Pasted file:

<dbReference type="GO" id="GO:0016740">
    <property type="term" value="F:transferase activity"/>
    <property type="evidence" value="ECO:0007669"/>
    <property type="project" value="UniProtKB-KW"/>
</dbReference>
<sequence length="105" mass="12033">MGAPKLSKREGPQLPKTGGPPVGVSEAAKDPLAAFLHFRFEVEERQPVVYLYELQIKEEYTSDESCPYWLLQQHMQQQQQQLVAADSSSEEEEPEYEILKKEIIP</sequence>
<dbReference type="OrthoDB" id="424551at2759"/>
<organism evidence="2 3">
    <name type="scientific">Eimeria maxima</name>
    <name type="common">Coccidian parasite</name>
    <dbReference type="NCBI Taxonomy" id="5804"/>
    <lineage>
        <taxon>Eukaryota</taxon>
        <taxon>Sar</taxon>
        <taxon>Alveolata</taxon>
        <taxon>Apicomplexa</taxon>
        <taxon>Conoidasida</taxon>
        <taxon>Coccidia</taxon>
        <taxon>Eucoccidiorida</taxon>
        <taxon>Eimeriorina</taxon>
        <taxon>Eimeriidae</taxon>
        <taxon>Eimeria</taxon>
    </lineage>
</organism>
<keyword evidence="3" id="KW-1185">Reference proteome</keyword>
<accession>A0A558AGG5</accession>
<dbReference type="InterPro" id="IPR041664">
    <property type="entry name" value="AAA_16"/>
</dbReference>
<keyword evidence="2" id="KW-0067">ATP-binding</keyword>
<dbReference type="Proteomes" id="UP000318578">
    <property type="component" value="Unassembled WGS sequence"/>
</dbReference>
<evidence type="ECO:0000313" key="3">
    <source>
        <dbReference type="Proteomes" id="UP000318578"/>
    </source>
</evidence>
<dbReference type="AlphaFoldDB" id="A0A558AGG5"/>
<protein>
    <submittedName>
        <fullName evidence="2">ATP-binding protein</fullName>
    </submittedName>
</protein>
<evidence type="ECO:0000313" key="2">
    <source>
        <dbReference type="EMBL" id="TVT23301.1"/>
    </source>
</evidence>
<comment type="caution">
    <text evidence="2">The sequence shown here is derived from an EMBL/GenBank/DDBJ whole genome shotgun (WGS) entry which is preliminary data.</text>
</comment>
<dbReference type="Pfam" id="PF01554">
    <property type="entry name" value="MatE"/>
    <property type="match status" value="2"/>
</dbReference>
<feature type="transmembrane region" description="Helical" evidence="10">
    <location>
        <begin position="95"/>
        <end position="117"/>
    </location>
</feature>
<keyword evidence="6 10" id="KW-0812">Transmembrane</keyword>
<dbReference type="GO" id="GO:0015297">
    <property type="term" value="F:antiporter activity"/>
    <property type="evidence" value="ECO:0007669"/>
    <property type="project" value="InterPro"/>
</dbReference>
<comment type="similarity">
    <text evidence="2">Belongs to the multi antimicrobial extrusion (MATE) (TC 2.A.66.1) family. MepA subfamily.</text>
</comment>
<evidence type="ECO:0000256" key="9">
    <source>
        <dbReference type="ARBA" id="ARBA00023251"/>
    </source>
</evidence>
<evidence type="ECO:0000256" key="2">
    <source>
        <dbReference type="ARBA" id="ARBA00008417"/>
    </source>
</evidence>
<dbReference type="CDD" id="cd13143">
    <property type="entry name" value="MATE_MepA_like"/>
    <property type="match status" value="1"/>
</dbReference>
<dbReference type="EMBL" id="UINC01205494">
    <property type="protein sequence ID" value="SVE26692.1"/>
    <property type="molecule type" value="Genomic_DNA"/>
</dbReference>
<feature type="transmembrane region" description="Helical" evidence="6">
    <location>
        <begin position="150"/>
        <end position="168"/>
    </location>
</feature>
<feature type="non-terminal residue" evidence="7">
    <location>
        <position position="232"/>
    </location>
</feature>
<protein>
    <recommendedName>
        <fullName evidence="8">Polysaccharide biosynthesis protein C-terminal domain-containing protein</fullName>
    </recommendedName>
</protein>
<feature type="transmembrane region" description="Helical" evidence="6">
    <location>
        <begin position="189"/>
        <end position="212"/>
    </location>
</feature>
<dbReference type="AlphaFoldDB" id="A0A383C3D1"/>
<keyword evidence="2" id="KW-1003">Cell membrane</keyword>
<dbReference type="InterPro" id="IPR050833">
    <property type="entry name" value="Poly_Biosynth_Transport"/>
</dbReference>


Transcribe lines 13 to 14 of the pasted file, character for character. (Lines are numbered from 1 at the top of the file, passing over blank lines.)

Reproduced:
        <taxon>Eukaryota</taxon>
        <taxon>Sar</taxon>